Thursday, August 27, 2009

Why Did Obese Individuals Tend To Eat More?

Modern lifestyle and unhealthy diet have made obesity to fast becoming an epidemic that worries many health professionals. This is because obesity will eventually lead to many undesired medical disorders like heart disease, diabetes, hypertension (high blood pressure), and even certain types of cancer.

Meanwhile, it seems that obese individuals tend to take in more food to the contrary that they are supposed to eat less to cut down their weight. Such phenomenon has aroused the curiosity of scientists and prompted them to find out the cause behind that.

Researchers from the University of Texas (UT), the Oregon Research Institute, and the Yale University School of Medicine, Connecticut, jointly found that obese persons may have fewer pleasure receptors in their brains, which require them to feed themselves with more of a rewarding substance like food or drugs so that they could experience the same level of pleasure as other people.

The findings of the study, which is one of the first to positively identify factors that increase people's weight gain risk in the future, were published in the month of October 2008 in the journal Science.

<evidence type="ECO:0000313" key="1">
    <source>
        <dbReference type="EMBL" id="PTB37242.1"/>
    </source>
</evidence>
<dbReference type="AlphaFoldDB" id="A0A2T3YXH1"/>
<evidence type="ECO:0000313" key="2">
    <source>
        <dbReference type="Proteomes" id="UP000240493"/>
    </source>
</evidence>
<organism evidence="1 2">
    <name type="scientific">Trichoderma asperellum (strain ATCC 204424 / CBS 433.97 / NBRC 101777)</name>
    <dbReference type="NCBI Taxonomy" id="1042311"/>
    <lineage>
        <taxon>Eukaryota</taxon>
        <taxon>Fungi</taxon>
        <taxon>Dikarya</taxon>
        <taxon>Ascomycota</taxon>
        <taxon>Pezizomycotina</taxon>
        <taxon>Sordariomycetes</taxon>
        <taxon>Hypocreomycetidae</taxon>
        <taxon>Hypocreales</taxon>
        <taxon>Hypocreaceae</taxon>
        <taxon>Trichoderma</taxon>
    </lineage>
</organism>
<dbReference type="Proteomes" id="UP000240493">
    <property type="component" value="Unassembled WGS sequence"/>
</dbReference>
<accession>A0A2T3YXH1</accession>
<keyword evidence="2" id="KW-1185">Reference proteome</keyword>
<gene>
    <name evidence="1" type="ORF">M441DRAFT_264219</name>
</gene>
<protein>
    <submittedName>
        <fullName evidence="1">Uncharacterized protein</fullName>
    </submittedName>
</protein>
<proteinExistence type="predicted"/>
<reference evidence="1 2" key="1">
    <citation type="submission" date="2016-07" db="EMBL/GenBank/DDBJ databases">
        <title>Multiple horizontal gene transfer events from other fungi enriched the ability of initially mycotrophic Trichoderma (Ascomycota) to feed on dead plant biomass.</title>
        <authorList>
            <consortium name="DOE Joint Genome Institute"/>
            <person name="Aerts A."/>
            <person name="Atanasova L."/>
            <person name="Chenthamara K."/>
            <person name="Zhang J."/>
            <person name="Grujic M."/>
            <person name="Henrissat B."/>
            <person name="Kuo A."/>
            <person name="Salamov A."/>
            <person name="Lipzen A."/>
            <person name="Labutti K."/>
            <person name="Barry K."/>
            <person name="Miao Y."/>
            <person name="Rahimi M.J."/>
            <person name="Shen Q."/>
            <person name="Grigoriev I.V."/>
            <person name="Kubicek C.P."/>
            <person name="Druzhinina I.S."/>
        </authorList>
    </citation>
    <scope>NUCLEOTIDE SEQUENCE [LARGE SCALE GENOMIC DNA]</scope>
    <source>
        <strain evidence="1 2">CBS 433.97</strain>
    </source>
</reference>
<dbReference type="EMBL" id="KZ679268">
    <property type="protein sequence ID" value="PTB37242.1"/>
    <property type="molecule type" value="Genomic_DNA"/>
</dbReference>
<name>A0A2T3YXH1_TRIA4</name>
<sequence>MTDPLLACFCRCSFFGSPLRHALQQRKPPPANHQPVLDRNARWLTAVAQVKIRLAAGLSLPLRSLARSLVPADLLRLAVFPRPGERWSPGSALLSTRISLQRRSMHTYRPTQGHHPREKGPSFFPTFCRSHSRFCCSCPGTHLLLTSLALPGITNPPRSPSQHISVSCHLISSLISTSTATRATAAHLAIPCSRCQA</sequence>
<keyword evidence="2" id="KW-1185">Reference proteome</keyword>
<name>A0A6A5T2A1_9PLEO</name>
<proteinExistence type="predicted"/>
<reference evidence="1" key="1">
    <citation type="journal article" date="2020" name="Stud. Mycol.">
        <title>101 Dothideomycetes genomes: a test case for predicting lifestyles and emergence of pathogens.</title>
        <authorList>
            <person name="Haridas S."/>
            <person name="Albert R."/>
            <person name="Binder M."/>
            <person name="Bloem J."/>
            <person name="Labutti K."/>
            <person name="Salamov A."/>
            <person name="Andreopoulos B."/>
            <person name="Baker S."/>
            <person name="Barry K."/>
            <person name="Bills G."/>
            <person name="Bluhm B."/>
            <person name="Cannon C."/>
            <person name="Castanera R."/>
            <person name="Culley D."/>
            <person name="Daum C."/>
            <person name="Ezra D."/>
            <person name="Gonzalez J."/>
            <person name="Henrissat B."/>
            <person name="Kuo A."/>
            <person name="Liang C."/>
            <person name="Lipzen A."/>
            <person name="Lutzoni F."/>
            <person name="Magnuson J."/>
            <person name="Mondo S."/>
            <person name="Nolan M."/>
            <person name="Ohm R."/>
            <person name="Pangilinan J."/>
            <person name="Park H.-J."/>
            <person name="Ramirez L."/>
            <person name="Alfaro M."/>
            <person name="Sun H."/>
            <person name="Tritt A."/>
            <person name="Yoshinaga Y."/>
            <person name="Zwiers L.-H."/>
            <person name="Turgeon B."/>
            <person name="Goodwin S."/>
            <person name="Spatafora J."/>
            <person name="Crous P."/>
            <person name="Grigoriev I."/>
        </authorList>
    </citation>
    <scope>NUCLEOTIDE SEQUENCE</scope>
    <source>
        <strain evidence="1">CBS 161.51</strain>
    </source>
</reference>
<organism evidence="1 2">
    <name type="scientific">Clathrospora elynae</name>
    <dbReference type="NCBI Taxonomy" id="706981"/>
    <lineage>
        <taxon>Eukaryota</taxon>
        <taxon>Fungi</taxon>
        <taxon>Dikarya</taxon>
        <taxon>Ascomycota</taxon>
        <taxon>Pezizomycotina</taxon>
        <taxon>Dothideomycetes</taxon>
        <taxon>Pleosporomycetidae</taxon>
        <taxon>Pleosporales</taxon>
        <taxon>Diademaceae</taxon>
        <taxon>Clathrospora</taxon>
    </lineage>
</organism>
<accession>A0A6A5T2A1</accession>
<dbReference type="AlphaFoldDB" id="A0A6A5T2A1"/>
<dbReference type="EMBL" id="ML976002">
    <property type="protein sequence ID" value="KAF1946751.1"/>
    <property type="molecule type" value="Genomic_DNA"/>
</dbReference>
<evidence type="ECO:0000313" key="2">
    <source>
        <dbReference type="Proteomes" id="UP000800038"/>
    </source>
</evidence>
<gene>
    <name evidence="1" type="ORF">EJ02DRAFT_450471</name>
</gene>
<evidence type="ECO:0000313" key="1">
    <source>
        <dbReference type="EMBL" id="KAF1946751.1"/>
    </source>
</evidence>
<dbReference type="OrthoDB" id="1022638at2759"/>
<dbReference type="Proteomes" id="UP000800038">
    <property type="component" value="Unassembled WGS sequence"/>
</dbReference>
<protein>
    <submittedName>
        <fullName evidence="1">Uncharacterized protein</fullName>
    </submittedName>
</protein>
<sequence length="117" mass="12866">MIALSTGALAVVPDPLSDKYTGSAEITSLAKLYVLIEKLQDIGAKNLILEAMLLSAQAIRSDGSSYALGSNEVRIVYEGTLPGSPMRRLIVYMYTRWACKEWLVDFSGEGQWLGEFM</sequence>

According to the researchers, human brain releases the so-called pleasure chemical dopamine, which is believed to be a reward to the body for consuming life-sustaining nutrition. They suspected weak reward centers in the brain prompt obese people to eat more, and they believed obese people might have fewer dopamine receptors causing them to overeat so as to compensate for this reward deficit.

A technique known as functional Magnetic Resonance Imaging (fMRI) was used to examine the extent to which pleasure receptors in individuals were activated in response to a taste of chocolate milkshake versus tasteless solution. The participants were then tested for the presence of a genetic variation that was linked to a lower number of the dopamine receptors. Changes in the participants’ BMI (body mass index) were tracked over a one-year period.

The researchers believed the results from the study are key for understanding weight gain and to helping at-risk obese individuals. By identifying changes in behavior or pharmacological options, it is hoped that the reward deficit could be corrected to prevent and treat obesity.

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